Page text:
Temperature anomalies

This NASA-produced map shows areas that were warmer and cooler in July, compared to the 1951-1980 average.

By Bill Dawson
Texas Climate News

July 2016: Another month gone by, another batch of high-temperature records, according to the two federal science agencies that keep track of these things.

Both NASA and the National Oceanic and Atmospheric Administration, which use somewhat differing data collection and calculation methods, announced in recent days that they had concluded last month was the planet’s hottest July on record (dating to 1880).

It was also the hottest month ever recorded since 1880, in terms of average temperatures across the earth, both agencies said. (July is typically the hottest month of the year, most years.)

The previous hottest July and hottest month was July 2015, NASA and NOAA said.

Under NOAA’s methodology, last month was the 15th month in a row to set a monthly heat record, averaged across the planet. It was the 10th month in a row to set an average high-temperature record in NASA’s calculation.

According to NOAA, last month’s temperatures around the world meant the first seven months of 2016 had the highest average reading for any January-July period on record.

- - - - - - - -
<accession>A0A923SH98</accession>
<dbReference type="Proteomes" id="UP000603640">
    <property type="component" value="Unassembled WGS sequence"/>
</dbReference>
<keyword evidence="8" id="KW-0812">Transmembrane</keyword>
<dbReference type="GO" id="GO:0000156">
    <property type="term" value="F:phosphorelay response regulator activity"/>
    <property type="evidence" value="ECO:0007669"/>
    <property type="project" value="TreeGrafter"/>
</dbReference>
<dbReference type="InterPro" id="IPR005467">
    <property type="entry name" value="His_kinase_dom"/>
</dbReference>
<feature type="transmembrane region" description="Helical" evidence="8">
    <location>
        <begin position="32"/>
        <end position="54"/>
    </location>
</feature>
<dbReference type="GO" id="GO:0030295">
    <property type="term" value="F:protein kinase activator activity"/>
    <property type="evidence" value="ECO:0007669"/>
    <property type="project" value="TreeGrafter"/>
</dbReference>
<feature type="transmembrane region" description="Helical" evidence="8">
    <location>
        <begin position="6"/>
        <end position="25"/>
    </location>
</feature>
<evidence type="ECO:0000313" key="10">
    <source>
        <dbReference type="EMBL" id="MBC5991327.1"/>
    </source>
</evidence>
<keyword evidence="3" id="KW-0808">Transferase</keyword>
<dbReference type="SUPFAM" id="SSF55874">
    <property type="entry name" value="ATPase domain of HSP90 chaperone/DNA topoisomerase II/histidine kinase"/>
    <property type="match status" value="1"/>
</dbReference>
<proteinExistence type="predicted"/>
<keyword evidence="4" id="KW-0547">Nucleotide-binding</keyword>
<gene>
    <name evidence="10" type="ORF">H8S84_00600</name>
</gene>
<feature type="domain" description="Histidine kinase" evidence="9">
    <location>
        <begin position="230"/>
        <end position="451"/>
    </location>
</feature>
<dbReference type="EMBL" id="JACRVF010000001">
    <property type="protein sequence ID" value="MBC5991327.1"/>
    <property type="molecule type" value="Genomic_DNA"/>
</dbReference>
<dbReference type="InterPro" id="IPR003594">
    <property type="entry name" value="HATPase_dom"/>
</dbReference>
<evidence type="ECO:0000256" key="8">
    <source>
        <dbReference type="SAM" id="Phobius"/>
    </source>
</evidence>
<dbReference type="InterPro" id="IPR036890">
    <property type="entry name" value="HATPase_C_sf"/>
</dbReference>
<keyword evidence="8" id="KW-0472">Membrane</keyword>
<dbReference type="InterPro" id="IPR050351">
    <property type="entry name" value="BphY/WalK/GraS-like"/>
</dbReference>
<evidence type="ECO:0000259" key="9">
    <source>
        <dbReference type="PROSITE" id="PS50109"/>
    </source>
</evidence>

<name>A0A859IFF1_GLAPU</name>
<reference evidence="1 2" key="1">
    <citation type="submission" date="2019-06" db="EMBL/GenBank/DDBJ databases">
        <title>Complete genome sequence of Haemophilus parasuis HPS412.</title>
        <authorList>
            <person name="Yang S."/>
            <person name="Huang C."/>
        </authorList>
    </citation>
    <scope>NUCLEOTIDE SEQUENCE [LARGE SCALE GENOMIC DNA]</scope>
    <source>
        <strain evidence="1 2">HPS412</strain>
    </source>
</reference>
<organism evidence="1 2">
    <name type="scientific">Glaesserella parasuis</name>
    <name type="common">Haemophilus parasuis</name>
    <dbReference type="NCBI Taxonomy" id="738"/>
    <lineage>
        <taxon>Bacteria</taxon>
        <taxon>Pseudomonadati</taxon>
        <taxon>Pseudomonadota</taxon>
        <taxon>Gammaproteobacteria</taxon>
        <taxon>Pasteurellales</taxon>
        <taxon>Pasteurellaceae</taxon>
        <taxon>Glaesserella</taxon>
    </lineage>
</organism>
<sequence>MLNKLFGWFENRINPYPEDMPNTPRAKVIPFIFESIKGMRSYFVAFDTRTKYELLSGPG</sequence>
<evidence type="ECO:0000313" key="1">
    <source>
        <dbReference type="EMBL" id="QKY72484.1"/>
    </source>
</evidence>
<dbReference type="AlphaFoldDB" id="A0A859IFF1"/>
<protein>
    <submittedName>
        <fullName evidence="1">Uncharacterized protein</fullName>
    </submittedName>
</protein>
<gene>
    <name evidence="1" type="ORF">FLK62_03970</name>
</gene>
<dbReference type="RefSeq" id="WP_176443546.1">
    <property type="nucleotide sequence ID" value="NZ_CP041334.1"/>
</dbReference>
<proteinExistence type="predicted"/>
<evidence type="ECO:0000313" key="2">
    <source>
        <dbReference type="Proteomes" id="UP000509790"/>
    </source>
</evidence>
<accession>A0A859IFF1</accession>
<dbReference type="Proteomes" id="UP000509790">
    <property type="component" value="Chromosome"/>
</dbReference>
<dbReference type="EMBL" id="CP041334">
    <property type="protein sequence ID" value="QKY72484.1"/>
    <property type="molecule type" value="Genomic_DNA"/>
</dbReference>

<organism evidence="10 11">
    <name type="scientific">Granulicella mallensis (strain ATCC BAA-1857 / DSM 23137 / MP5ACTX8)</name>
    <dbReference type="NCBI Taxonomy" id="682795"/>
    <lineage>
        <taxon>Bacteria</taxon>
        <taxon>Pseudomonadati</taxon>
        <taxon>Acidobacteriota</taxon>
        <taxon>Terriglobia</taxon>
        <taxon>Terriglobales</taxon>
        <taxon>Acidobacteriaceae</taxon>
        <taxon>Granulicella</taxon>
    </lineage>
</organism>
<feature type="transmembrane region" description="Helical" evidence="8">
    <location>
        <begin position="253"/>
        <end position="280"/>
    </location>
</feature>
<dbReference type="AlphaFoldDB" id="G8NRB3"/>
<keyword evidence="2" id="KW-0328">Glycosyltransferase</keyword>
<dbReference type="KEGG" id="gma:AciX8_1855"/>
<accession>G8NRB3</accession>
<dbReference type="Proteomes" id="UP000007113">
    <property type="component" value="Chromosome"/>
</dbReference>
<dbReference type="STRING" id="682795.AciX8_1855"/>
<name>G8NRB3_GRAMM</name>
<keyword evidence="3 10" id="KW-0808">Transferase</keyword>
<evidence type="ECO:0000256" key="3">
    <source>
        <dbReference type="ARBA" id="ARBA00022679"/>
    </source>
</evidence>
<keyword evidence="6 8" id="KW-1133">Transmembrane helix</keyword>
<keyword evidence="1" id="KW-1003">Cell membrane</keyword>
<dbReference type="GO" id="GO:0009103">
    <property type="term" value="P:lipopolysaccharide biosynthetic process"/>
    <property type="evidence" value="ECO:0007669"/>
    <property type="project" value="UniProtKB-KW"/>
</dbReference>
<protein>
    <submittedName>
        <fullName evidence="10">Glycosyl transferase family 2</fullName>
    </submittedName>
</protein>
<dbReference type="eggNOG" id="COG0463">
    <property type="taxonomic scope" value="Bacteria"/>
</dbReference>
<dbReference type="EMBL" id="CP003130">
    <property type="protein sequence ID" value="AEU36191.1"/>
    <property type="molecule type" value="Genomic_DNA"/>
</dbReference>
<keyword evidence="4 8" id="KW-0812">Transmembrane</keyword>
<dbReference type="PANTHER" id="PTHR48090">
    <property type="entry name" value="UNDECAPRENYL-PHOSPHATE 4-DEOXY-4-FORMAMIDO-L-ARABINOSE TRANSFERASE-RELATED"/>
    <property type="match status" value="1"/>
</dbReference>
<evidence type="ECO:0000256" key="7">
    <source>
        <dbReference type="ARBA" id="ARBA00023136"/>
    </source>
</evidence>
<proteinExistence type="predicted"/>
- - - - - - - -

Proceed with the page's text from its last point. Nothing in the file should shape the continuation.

Climate scientists attribute the earth’s recent string of high-temperature records largely to manmade global warming and partly to a cyclical El Niño weather pattern that was recently declared to have ended.

Climate Central reported that NASA’s Gavin Schmidt, director of the agency’s Goddard Institute of Space Studies, expects July will turn out to be the last month this year with a record high global temperature.

But Schmidt tweeted that 2016 is still all but certain to end as the new hottest year on record, surpassing last year’s record.

2016 prediction


Bill Dawson is TCN’s editor.

Image credits: NASA